Failure to meet the Paris goal would likely have dire consequences for global populations. But the possibility of success is already spelling trouble for Exxon Mobil, because an agreement to burn fewer fossil fuels inevitably reduces the value of the vast oil and gas reserves currently held by the major oil companies.
In fact,the SEC in August began investigating whether the company was overvaluing the reserves that it plans to sell in the future. Similar probes have been launched by Attorneys General Eric Schneiderman of New York and Maura Healey of Massachussetts. A key aspect of those investigations is the question of whether Exxon Mobil deceived shareholders by failing to disclose its own decades of research, exposed by Inside Climate News and the Los Angeles Times, indicating climate change regulations could eventually prevent its product from going to market.
“Tillerson spent his career at a company whose current business model hinges on the failure of international efforts to address climate change, so that is really core to his entire working career and the DNA that he would bring to the role of secretary of state,” said Kathy Mulvey, corporate accountability campaigns director for Union of Concerned Scientists.
As secretary of state, Tillerson would be able to launch technology sharing programs like the Global Shale Initiative, launched under Hillary Clinton’s State Department, which involved teaching other countries to frack. He could help start electrification programs in energy-poor nations, like the State Department’s Power Africa program — although perhaps not with the current emphasis on renewables that has angered the coal industry. And in his tricky diplomatic negotiations he’d be able to use energy as a bargaining chip.
“You have a situation internationally where the big part of the climate problem that’s not being faced is the expansion of the fossil fuel industry. That is the part that Tillerson won’t touch,” Kretzmann said. “If you had a classic, full-on climate denier, the world would be that much more clear that they had to take leadership on their own. … People are going to say, ‘Well, we can talk to him on climate.’ And that’s going to be a problem.”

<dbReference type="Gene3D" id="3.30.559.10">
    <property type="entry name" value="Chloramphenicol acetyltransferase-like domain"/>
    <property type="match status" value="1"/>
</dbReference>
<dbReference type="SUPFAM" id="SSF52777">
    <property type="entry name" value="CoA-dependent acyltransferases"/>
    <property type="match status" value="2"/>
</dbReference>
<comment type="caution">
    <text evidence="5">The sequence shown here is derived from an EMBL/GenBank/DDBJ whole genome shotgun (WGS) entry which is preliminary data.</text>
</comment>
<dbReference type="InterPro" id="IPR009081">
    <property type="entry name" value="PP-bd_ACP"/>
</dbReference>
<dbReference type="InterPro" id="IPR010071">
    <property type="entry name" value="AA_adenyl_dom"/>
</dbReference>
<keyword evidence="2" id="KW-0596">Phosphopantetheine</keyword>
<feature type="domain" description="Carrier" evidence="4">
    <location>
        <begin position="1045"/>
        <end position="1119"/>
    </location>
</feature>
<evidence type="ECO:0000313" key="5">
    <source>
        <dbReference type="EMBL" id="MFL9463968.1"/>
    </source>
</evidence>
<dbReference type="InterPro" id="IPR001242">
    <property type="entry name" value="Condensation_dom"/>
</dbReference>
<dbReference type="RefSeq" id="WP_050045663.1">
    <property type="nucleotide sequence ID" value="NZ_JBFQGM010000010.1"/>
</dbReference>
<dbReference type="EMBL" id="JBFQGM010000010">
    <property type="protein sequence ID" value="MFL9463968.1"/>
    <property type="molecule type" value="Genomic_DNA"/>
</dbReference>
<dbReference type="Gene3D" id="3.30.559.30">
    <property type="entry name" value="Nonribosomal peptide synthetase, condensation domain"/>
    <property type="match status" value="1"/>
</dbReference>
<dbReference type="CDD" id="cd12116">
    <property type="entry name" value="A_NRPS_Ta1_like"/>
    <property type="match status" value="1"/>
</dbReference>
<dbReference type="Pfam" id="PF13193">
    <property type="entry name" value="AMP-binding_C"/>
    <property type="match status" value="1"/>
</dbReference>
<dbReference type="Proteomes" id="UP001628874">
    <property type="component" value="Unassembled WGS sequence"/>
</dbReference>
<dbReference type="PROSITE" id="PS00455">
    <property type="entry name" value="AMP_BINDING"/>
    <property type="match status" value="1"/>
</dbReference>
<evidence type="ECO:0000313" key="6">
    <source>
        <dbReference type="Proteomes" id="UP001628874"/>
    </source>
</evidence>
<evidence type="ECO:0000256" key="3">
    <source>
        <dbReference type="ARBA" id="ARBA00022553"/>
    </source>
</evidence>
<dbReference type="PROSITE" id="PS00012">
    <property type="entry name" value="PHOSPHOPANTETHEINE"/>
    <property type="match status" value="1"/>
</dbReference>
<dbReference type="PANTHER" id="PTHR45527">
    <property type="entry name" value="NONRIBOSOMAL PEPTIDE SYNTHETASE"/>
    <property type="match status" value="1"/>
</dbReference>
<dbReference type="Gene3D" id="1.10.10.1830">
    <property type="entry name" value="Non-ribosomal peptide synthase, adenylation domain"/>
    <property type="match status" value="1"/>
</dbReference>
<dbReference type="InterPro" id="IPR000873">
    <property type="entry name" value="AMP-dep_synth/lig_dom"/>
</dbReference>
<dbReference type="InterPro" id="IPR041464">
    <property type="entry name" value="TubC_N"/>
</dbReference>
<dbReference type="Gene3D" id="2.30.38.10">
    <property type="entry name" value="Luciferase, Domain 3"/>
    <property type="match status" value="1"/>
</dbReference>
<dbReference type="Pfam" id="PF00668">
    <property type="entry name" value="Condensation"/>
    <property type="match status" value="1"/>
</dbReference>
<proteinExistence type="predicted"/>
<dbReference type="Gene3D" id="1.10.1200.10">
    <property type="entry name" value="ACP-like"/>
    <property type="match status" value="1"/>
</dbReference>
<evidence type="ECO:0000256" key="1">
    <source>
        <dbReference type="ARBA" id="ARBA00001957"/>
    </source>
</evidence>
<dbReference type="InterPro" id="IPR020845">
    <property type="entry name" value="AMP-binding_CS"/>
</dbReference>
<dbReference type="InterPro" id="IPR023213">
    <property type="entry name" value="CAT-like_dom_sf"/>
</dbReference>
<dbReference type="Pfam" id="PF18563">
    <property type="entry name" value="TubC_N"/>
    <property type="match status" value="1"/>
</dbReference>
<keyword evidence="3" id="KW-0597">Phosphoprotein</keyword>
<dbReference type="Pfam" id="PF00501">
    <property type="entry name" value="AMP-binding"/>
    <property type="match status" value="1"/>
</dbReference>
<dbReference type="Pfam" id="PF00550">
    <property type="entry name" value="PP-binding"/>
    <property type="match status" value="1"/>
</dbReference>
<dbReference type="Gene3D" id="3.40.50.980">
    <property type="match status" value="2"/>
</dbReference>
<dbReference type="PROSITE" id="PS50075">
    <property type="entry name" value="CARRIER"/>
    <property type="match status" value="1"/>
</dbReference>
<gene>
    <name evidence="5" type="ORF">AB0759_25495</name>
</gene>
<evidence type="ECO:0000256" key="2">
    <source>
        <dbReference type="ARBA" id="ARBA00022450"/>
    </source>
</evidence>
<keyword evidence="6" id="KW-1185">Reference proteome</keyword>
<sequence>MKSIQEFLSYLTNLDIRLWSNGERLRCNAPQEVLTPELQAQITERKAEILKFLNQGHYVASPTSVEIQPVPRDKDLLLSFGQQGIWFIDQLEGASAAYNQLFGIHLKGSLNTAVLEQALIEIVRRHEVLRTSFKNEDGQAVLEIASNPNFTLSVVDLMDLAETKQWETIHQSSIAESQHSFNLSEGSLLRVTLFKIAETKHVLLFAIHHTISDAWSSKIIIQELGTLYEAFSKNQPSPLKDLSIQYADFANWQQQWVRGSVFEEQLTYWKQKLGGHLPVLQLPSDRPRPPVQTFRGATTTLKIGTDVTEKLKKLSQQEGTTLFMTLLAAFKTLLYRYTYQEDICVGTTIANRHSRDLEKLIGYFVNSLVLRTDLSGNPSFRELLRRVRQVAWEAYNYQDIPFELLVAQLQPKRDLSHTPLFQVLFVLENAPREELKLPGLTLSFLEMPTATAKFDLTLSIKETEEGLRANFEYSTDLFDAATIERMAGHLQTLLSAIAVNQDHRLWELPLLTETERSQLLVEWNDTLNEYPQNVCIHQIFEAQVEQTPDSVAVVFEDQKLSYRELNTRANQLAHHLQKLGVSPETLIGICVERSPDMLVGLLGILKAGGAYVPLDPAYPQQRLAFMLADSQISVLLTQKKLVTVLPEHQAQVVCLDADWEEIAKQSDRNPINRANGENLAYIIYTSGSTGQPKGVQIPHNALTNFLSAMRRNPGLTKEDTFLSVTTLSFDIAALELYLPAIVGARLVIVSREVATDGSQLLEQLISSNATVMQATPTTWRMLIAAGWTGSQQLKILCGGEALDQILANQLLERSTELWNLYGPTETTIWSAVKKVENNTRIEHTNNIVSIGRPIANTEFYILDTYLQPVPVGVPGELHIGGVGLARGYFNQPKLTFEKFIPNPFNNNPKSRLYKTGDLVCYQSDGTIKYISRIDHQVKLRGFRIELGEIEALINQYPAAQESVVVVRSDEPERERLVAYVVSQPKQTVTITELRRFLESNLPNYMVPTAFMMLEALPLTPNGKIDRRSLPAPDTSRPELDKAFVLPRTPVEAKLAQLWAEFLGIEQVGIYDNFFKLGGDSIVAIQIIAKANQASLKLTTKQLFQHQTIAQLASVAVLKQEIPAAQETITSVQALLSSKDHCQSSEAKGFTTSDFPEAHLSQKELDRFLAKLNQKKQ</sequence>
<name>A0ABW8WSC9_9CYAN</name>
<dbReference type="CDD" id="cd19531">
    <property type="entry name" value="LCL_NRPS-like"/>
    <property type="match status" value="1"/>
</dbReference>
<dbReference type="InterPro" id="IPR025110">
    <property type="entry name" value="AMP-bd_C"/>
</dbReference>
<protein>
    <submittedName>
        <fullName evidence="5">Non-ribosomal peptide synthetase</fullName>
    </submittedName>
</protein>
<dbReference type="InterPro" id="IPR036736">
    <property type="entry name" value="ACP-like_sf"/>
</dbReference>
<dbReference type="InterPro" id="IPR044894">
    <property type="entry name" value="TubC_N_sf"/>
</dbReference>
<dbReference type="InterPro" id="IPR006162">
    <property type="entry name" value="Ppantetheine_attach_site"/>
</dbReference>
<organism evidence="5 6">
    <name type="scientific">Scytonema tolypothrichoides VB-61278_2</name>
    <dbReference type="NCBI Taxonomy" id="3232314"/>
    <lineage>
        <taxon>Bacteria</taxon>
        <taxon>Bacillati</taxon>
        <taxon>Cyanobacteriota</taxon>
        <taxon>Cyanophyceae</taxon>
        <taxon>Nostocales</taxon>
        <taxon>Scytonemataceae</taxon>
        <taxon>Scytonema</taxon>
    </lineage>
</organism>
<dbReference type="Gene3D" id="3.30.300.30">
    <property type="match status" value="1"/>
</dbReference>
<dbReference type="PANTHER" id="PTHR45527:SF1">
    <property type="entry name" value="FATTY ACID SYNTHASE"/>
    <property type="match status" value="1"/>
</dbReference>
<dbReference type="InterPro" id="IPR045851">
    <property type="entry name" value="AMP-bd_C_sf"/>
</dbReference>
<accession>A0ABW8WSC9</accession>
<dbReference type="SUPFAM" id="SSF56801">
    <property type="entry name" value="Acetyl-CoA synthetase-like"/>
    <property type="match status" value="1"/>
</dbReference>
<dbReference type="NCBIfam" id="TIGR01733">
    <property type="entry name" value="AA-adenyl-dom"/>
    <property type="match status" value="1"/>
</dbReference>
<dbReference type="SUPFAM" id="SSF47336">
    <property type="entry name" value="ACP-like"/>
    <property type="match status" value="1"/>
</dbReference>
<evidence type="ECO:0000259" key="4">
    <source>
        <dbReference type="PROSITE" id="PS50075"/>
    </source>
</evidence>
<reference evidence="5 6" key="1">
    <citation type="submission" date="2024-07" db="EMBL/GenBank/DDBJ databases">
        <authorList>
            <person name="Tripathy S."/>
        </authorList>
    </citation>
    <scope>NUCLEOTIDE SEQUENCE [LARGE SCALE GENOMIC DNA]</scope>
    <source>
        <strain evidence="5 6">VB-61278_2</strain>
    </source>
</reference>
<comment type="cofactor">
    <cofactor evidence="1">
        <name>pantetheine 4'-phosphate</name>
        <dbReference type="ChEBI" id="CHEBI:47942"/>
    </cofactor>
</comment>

In fact, Tillerson repeatedly urged approval of the Keystone XL pipeline, which would have shipped tar sands oil out of the Kearl project, one of three Canadian oil sands projects that currently comprise more than a third of Exxon’s liquid reserves. Secretary of State John Kerry denied the pipeline a permit, a decision that will be up for reconsideration with Trump in the White House. Tillerson has downplayed the fact that oil sands release around 17 percent more greenhouse gases than conventional crude and would likely be unprofitable in a climate-safe energy market, stating that “despite what some claim, the greenhouse gas emissions from oil sands development are similar to many other heavy crudes.”
During the most aggressive exchange on climate change of the hearing, Sen. Tim Kaine, former running mate to presidential candidate Hillary Clinton, asked Tillerson “whether those allegations about Exxon Mobil’s knowledge of climate science and decision to fund and promote a view contrary to its awareness of the science, whether those allegations are true or false?”
Tillerson ducked, “The question would have to be put to Exxon Mobil.”
“Do you lack the knowledge to answer my question or are you refusing to answer my question?” Kaine asked
“A little of both,” Tillerson replied.